The Iraqi paper Wasat reported that Prime Minister Nouri al-Maliki recently sent a delegation to Tehran to gain support for his re-election as prime minister. Syrian President Bashar al-Assad however, allegedly told the Iranians that they, along with Egypt, Turkey, and Saudi Arabia, are opposed to Maliki returning as the head of state, and that if Tehran decided to back him, that would harm relations with Damascus. All of those Sunni run governments are supposedly supporting Iyad Allawi to become the next prime minister. The Roads To Iraq blog claimed that the Saudis have told Allawi that he needs to make whatever deals necessary to form a ruling coalition, even if that means compromising on Kirkuk or giving Maliki a high position within the new government. As a reward, the Saudis would open full diplomatic relations with Baghdad, which have been frozen since the 2003 invasion. A member of the Iraqi National Alliance also said that Iran might not be opposed to Allawi becoming prime minister as long as he has good relations with Tehran. Back on February 24, 2010 Alsumaria TV ran a story saying that Iran and Syria had agreed to back Allawi, and that he held secret meetings in Teheran to discuss the matter.
While these are all rumors for now, what is known is that before the March 2010 elections, Allawi’s Iraqi National Movement actively sought the support of Sunni governments from around the region. For example, in December Allawi traveled to Damascus where he met with President Assad. He also took trips to Egypt, Kuwait, Qatar, Lebanon, the UAE, and a high profile meeting with the king of Saudi Arabia and the head of its intelligence agency. Right before the vote, Allawi had a conference with the Turkish president and prime minister and President Assad again, while his running mate Vice President Tariq Hashemi went to Jordan and Syria as well. The conventional wisdom is that all of these regional powers are positioning themselves for the pending U.S. withdrawal from Iraq. They want a government that they can be friendly with, were largely opposed to Shiite rule after the overthrow of Saddam, and want to counter Iranian influence in Baghdad. Allawi offers them all of these. He promised to strengthen Iraq’s ties with the Arab world, most of his National Movement is Sunni, and he has opposed Iranian interference in Iraq.
All of Iraq’s neighbors with the exception of Iran, lost standing in Iraq as a result of the U.S. invasion. Turkey was afraid of the Kurds’ new role and what that would mean for their own Kurdish minority, while Syria and the Saudis actively supported the insurgency. Iran on the other hand saw Shiites take power led by their friends the Supreme Council and the Dawa Party. Now that the Americans are leaving they are all trying to stake out their position within Iraq, and this is playing out in the country’s election. The question seems to be whether the Arab and Turkish governments can convince Iran to not object to Allawi, otherwise Tehran may be able to sabotage negotiations for a new ruling coalition using their allies in the major Shiite parties.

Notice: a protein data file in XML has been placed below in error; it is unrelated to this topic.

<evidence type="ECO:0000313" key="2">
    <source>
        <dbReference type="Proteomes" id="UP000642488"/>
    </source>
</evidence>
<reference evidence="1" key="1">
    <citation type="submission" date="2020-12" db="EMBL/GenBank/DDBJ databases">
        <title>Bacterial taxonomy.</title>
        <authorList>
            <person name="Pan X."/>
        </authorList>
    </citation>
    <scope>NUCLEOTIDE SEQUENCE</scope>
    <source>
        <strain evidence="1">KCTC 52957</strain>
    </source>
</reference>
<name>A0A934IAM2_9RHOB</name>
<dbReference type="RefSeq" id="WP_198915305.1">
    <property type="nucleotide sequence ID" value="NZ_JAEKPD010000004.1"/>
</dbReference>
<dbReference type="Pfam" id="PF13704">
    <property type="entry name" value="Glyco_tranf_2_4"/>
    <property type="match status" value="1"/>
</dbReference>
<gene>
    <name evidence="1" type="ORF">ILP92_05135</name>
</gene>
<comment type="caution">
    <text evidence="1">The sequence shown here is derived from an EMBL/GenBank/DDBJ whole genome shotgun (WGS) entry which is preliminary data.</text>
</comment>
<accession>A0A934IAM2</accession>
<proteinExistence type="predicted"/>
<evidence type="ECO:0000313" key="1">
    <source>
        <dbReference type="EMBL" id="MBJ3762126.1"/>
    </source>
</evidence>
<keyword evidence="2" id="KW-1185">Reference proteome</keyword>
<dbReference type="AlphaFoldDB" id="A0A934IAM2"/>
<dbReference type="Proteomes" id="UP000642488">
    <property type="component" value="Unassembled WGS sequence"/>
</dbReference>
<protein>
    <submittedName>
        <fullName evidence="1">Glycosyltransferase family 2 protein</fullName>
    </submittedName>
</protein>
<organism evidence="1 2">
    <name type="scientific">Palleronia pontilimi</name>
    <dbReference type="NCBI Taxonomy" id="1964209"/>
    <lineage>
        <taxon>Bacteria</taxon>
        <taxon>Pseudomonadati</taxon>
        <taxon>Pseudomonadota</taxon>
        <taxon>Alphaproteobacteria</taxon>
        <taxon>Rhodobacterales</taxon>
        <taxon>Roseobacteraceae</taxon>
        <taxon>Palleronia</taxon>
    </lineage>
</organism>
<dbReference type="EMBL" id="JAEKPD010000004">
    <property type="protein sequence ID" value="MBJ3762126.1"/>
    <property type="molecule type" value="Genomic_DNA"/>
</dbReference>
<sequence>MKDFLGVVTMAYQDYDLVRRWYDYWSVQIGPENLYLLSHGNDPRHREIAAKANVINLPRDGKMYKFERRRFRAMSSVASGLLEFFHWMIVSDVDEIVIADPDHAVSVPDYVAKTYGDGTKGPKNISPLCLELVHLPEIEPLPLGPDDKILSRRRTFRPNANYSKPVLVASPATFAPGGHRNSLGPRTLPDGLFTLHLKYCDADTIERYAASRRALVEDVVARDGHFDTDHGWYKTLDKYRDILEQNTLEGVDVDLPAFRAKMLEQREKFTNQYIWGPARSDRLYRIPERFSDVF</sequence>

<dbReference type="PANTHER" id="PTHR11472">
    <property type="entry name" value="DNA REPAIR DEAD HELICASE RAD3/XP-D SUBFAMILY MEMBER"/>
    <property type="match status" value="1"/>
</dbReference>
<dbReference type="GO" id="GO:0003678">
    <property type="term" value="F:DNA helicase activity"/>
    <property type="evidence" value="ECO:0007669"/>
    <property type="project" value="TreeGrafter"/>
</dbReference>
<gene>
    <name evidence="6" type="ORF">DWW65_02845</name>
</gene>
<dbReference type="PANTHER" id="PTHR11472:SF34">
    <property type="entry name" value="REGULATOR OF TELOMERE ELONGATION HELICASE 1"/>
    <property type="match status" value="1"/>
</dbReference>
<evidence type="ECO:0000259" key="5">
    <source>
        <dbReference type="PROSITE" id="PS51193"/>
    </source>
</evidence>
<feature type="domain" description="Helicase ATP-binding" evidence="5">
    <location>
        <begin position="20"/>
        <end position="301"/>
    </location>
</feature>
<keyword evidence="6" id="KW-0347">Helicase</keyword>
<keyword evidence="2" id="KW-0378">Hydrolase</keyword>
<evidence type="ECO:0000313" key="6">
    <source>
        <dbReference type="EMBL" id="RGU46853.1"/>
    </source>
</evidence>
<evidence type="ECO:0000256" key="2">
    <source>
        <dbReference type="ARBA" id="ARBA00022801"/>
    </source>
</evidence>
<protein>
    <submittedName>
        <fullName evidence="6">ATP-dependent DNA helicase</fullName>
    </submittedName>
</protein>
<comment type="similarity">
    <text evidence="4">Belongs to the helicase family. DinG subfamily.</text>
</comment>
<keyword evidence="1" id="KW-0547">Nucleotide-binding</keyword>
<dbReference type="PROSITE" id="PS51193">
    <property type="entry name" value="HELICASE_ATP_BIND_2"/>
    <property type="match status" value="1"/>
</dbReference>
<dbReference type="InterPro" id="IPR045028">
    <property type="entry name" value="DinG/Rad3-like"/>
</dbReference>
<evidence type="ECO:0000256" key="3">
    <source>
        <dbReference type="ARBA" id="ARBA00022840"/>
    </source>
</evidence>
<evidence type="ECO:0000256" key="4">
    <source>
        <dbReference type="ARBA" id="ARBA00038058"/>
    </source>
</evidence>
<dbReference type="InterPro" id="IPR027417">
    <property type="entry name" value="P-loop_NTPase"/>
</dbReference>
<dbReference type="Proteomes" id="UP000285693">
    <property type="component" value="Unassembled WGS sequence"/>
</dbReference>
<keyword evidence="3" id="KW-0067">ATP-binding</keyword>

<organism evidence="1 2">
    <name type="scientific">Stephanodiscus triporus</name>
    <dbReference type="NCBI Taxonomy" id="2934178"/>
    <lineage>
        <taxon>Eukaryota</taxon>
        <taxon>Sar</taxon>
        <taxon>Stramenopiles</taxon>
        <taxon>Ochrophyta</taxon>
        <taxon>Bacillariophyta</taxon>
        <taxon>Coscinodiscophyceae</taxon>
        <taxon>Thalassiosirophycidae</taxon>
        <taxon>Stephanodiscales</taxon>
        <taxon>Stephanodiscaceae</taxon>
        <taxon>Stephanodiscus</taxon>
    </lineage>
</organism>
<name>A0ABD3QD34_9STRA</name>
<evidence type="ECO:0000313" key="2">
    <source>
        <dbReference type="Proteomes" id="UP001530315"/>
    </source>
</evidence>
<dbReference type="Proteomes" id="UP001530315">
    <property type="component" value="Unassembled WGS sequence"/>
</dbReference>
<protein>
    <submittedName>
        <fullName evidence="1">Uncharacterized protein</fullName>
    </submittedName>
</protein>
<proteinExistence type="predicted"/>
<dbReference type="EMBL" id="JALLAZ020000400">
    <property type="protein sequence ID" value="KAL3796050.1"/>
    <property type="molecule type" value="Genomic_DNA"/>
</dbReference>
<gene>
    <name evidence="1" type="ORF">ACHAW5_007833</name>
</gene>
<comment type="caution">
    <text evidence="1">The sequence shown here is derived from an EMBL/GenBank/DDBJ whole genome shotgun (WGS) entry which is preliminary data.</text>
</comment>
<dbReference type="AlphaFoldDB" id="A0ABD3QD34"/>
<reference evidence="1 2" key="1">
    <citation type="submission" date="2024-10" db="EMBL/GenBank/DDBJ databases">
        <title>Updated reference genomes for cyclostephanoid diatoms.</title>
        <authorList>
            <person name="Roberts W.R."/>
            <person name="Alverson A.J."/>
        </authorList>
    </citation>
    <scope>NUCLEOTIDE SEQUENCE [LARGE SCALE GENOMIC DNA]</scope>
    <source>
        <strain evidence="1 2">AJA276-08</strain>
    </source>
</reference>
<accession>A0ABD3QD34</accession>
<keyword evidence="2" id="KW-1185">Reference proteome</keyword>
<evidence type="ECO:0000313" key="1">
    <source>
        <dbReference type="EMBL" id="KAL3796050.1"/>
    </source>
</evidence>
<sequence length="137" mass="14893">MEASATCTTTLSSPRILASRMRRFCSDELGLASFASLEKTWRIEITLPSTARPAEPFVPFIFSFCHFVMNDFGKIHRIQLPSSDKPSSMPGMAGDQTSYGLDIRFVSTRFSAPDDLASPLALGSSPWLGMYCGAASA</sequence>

Agence France Presse, “Iraq says it wants better Syrian ties,” 3/2/10
Alsumaria, “Iran and Syria to support Allawi as Iraq PM,” 2/24/10
Aswat al-Iraq, “Syrian President meets Iyad Allawi,” 12/21/09
- “Talks with Gul, Erdogan constructive, useful – Allawi,” 2/27/10
DPA, “Syria’s al-Assad meets Iraqi elections challenger as voting starts,” 3/4/10
Jawad, Saad, “More foreign than domestic interest,” Media Monitors Network, 2/27/10
Kenner, David, “Iraq At Eye Level,” Foreign Policy, 3/8/10
Mashkour, Salem, “Iraqi Elections and Prospective Government Scenarios,” Arab Reform Bulletin, 3/3/10
Al-Qabas, Al-Watan, Baghdad Times, Al-Hayat, Al-Zaman, “Iraq Votes – Part IV,” MEMRI Blog, 3/11/10
Roads To Iraq, “Allawi and Maliki reached an agreement, Saudi Arabia asked Allawi to accept any deal,” 3/17/10
Al-Saheil, Turki, “Allawi’s Visit to Saudi Arabia Aims to Return Iraq to Arab System-Sources,” Asharq Alawsat, 2/22/10
Starr, Stephen, “Iraqi election fever hits Damascus,” Asia Times, 3/5/10
Wasat, “Maliki send representatives to Tehran to discuss support for a second term,” 3/17/10
The Iraqi forces (ISF) went back on the offensive after a one day pause. On March 5 there were no operations due to the poor weather. On...
How Is The Islamic State Dealing With Its Defeat In Mosul? Interview With Charlie Winter On IS Media OutputMore than half of Mosul has fallen to Iraqi government forces and it is only a matter of time before the whole city is retaken. How is the...
Wadi Hajar is the newest neighborhood freed by the Iraqi forces (Institute for the Study of War) The Iraqi forces were still fighti...